FILING AN EVICTION LAWSUIT
If a tenant does not comply with a valid notice that followed the statutory procedure within the time provided or before you file an eviction complaint, the next step in the eviction process is to file an eviction complaint in the county where the property is located. Once an eviction suit is filed, you must get a summons issued by the clerk of court for each defendant, and then have a professional process server or the Sheriff’s office serve the defendant with both the summons and the complaint.
Once served, the tenant will have five days, excluding weekends and holidays, to answer the complaint. The five-day timeline is for unpaid rent. Eviction suits based on other grounds for eviction may have different timelines. If the tenant answers, the tenant may offer defenses. If the tenant does not respond to the complaint, the action will usually be considered uncontested. You should then submit motions for default to the clerk of court and then the court, along with the required affidavits and legal documents.
If the eviction lawsuit is contested, depending on the tenant’s answer to the complaint and the nature of the legal issues involved, the court may schedule a hearing or hearings in order resolve the outstanding legal issues and determine any motions submitted by the parties.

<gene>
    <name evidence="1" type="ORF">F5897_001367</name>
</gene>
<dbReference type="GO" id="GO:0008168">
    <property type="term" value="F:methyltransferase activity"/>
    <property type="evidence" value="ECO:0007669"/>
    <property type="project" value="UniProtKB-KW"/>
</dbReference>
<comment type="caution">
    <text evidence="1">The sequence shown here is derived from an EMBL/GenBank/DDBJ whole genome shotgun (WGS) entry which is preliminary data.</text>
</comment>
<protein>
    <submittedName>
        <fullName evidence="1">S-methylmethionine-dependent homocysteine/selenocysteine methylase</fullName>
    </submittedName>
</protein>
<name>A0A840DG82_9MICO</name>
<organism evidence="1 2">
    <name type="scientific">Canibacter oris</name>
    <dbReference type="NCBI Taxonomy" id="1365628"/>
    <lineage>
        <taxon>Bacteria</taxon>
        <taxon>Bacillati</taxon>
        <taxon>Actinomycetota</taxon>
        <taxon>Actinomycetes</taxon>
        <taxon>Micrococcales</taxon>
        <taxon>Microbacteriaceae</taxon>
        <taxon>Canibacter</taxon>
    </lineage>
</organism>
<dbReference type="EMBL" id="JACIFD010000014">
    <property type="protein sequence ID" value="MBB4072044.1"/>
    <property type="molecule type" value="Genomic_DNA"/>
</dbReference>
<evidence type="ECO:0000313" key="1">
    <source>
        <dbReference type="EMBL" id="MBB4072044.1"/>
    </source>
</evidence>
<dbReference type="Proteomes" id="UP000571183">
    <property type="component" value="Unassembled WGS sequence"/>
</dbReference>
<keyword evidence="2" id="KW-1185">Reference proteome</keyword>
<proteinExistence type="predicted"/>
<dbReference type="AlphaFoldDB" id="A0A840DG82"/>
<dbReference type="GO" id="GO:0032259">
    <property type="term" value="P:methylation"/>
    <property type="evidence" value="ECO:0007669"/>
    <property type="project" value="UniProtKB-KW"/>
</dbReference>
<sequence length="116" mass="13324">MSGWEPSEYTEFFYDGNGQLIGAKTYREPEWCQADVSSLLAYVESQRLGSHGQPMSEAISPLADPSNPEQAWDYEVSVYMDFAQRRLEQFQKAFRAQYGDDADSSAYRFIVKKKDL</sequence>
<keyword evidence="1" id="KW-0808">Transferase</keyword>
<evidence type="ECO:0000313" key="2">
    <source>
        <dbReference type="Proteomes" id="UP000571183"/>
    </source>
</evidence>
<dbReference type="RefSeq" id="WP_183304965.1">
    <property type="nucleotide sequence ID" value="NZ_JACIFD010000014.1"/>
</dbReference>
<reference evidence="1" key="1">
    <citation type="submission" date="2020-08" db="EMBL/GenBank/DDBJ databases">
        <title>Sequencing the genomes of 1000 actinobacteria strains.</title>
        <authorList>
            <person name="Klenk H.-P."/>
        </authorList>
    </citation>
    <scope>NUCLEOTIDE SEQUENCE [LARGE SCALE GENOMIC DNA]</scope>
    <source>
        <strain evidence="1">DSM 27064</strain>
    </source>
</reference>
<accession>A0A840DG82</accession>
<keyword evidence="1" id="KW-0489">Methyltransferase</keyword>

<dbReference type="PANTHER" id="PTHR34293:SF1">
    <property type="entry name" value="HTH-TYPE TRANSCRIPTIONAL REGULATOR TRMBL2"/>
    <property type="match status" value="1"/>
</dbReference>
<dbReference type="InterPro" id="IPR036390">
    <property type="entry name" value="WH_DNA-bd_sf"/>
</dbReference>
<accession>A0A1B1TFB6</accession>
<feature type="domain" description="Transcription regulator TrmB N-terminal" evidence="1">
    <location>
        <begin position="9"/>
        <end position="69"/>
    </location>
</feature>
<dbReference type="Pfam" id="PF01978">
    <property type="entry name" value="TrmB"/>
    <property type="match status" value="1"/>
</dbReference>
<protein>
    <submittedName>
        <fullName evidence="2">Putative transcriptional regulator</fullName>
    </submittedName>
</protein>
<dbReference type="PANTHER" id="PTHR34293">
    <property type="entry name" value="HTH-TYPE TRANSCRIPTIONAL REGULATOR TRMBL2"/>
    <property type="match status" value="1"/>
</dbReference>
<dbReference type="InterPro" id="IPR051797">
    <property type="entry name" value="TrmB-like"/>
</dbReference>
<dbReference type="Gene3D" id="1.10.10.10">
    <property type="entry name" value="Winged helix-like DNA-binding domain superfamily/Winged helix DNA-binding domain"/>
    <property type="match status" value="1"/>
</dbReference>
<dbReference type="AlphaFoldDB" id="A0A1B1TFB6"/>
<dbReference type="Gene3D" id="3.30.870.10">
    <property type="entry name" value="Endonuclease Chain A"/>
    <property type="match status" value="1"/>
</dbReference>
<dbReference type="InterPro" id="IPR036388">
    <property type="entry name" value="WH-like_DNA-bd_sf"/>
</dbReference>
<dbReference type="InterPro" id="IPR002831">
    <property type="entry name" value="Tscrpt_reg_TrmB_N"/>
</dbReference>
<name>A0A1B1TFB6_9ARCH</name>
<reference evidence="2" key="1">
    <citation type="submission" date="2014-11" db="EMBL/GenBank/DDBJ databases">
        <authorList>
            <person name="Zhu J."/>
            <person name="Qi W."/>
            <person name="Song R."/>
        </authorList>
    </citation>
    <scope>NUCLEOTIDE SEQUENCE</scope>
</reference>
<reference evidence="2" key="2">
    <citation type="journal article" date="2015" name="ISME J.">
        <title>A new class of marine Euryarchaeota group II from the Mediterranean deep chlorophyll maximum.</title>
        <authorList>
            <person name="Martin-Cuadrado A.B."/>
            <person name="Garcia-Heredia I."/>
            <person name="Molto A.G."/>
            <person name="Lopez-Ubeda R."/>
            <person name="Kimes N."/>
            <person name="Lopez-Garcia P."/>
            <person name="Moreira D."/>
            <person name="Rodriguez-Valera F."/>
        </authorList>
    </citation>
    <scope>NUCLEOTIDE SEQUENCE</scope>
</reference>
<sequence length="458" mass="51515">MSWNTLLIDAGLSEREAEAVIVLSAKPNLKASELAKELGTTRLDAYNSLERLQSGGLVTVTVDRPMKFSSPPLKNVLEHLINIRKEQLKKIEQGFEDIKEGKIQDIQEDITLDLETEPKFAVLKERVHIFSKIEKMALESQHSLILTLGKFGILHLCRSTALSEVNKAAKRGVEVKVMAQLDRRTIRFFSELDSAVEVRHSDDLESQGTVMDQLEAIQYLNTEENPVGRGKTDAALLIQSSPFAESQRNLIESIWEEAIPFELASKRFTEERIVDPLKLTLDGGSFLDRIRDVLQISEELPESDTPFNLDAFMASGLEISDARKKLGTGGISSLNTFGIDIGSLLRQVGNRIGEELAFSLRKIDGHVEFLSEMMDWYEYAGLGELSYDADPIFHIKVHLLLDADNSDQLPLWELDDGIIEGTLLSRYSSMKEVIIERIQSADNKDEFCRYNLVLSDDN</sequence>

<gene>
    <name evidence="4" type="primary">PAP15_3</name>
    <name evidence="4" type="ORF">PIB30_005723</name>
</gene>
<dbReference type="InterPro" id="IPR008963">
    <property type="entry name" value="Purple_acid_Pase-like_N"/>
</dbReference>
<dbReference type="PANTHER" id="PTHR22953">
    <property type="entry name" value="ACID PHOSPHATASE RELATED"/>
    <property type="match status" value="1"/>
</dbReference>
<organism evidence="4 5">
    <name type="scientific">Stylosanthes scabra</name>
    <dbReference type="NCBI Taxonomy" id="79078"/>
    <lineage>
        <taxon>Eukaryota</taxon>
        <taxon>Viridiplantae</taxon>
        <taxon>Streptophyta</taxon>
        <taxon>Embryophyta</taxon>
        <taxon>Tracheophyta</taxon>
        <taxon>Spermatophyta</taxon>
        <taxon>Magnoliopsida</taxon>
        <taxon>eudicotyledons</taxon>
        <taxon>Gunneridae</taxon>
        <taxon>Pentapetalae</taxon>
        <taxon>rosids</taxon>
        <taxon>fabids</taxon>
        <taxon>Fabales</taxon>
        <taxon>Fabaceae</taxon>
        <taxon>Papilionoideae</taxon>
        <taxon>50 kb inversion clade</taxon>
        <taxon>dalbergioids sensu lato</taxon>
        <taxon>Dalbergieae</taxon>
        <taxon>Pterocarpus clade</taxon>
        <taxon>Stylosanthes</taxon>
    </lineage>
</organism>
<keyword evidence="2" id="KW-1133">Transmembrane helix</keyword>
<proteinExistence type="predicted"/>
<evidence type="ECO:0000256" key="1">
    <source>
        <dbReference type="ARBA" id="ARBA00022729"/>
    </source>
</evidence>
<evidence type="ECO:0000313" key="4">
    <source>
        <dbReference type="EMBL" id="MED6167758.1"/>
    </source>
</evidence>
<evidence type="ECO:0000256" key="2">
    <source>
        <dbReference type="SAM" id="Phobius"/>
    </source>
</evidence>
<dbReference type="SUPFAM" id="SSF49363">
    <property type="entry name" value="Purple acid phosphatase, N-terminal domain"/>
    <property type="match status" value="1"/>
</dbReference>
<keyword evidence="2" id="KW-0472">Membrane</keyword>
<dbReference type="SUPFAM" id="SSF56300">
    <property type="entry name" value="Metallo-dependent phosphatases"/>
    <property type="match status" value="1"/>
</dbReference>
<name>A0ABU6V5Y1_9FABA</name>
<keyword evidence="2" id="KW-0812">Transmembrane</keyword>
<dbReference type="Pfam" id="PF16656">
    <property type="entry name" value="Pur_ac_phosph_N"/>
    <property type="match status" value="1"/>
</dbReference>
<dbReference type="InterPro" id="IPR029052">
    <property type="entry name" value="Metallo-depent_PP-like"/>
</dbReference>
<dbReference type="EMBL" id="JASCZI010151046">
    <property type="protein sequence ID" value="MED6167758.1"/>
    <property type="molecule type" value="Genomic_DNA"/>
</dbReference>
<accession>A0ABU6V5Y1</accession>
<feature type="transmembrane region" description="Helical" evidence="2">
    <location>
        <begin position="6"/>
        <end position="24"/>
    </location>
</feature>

A hearing can be scheduled by either party. Once scheduled, the other party must be served notice. If the case is contested, both the landlord and the tenant, or their counsel, will be given an opportunity to provide evidence to the court. At a hearing for dismissal or a final judgment, the court will decide whether the tenant should be evicted based on the pleadings, testimony, evidence, and legal arguments of the parties.
REMOVING THE TENANT
If the court finds in the landlord’s favor, the plaintiff, or their counsel, must motion the court for a writ of possession and, if granted, get the writ issued by the clerk of court. See Fla. Stat. § 83.241. A writ of possession commands the Sheriff to put the landlord back into possession. Once the Sheriff has received and then served the tenant with the writ, the tenant will have 24 hours to vacate the property. That is, minus weekends and holidays. If the tenant does not vacate, the Sheriff will return to force the tenant out and return possession to the landlord.
Often, the best solution to a problem is to avoid the problem in the first place. This is why a landlord needs to be diligent in selecting tenants and to draft rental agreements that reduce the potential for litigation. If a dispute does arise, however, an alternative to litigation is to try to resolve the dispute through negotiation.
The above is not a complete or necessary list of the steps or requirements in the eviction process. Each case is fact specific. Also, certain statutory rules can be modified by the parties in the rental agreement. Moreover, different categories of tenants may have different protections. Steps in the legal process often depends on a variety of considerations.
If you are uncertain about your rights, remedies, how the particular facts of your case might apply, or have other doubts about the eviction process, such as how to file and prosecute your case, in order to protect your rights and interests you should consult an eviction attorney.
Last Updated: May 13, 2023.